‘Catch: the hold not taken’ celebrates the art of Lancashire ‘Catch-as-catch-can’ wrestling and its amateur and professional development.
The film contrasts the billion dollar phenomenon of professional wrestling with its humble roots, where the original tradition struggles to survive. It examines its exile from the commercial world of ‘real’ sport and looks at Catch’s clear relationship with the growing modern phenomenon of full contact fighting.
Catch-as-catch-can began as the sport of the Lancashire miners. By the early 20th century it had grown to become one of the most popular spectator sports in the world and had been introduced to the Olympics. However, as wrestling gradually became more and more of a show, the origins of the true sport were lost.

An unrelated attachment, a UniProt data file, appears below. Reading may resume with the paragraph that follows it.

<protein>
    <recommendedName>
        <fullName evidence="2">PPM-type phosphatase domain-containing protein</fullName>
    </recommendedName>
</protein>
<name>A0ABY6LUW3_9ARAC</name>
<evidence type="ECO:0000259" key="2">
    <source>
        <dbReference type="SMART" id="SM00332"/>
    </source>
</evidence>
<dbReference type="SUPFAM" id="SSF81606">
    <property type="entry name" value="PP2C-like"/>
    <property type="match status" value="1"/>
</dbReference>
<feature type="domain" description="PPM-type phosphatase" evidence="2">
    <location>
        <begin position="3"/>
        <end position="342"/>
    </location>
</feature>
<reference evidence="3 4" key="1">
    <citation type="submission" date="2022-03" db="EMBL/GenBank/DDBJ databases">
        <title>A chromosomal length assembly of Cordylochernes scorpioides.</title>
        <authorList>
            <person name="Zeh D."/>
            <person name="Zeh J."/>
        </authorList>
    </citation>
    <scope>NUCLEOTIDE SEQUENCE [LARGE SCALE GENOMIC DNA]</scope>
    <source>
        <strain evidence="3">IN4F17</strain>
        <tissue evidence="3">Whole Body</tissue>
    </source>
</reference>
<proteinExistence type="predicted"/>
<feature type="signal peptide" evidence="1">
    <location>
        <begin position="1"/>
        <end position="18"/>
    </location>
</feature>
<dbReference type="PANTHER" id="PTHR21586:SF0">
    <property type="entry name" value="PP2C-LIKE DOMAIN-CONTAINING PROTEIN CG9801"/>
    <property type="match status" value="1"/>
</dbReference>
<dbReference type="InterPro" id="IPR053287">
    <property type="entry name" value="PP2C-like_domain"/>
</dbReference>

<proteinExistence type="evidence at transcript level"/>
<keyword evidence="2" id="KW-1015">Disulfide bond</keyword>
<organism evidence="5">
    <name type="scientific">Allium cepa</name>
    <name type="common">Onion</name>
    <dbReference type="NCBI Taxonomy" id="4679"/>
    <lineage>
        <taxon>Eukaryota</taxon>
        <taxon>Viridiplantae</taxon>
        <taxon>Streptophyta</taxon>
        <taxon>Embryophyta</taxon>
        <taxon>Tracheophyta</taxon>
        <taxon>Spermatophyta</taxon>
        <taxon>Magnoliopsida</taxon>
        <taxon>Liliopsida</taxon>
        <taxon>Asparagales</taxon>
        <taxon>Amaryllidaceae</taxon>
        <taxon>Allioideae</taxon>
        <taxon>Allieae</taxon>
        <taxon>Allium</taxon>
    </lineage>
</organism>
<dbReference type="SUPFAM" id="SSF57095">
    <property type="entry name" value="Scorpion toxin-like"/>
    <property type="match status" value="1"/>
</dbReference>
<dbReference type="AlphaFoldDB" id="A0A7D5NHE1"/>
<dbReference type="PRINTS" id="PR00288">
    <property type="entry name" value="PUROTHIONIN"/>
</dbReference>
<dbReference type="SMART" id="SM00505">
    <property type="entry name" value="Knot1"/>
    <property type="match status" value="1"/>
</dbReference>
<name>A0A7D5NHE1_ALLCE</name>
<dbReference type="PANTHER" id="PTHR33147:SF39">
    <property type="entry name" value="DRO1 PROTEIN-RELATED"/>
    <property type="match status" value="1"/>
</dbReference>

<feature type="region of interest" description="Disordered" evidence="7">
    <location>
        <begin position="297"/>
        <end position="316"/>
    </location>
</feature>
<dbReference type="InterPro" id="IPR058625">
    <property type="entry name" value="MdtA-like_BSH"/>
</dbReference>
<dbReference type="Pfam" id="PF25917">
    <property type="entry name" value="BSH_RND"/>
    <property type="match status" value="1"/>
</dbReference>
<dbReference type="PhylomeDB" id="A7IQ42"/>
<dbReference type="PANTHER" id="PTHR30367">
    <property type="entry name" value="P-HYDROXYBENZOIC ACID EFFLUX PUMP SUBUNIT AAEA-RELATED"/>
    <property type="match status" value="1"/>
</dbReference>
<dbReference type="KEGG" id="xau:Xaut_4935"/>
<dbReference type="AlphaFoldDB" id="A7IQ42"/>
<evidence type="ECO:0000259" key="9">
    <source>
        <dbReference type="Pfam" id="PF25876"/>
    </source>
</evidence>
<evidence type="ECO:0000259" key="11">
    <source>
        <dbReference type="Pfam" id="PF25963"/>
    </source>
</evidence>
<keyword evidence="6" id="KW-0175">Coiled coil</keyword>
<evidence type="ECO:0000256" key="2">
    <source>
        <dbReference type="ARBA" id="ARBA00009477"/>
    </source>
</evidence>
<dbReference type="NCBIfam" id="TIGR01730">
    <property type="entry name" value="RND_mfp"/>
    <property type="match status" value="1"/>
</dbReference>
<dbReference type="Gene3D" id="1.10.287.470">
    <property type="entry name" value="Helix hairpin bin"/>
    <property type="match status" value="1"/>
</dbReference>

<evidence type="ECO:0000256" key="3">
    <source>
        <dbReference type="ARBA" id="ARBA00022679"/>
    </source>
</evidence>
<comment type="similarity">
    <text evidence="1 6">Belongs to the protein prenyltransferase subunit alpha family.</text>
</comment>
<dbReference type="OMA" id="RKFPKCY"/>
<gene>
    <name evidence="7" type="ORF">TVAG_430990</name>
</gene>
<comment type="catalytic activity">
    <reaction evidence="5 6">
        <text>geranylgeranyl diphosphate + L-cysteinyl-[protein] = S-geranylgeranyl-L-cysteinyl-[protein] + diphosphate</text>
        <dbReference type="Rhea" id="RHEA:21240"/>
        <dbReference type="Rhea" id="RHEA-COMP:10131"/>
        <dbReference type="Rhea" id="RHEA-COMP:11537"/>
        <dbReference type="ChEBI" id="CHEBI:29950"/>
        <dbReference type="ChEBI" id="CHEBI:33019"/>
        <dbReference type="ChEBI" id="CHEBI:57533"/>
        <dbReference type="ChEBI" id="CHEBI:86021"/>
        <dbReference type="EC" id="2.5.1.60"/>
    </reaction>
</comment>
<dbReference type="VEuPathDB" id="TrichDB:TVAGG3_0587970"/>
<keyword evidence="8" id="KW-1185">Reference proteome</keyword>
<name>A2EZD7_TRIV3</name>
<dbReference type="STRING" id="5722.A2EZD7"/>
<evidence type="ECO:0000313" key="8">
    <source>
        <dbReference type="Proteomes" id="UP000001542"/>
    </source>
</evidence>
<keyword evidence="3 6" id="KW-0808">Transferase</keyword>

The film traces the origins of the sport in Lancashire and focuses in particular on Billy Riley’s ‘Snake Pit’ in Wigan: a ramshackle old gym that came to be revered as the spiritual home of wrestling by the Japanese; and examines how the ancient sport of wrestling, lauded as ridiculous and a sham in recent times, is once again proving its effectiveness as a fighting art.Includes interviews with some of the foremost names in world wrestling, from US Olympic Gold Medallist Dan Gable, to ‘all-in’ cage fighter, Dan Severn – a former wrestler and former Ultimate Fighting Champion – to the biggest name in Japanese professional wrestling: Tatsumi Fujinami.
Broadcast: BBC Manchester, Bigger Picture series
Festivals: FICTS, Milan
Running time: 60 mins
Language: English, some Japanese with English sub-titles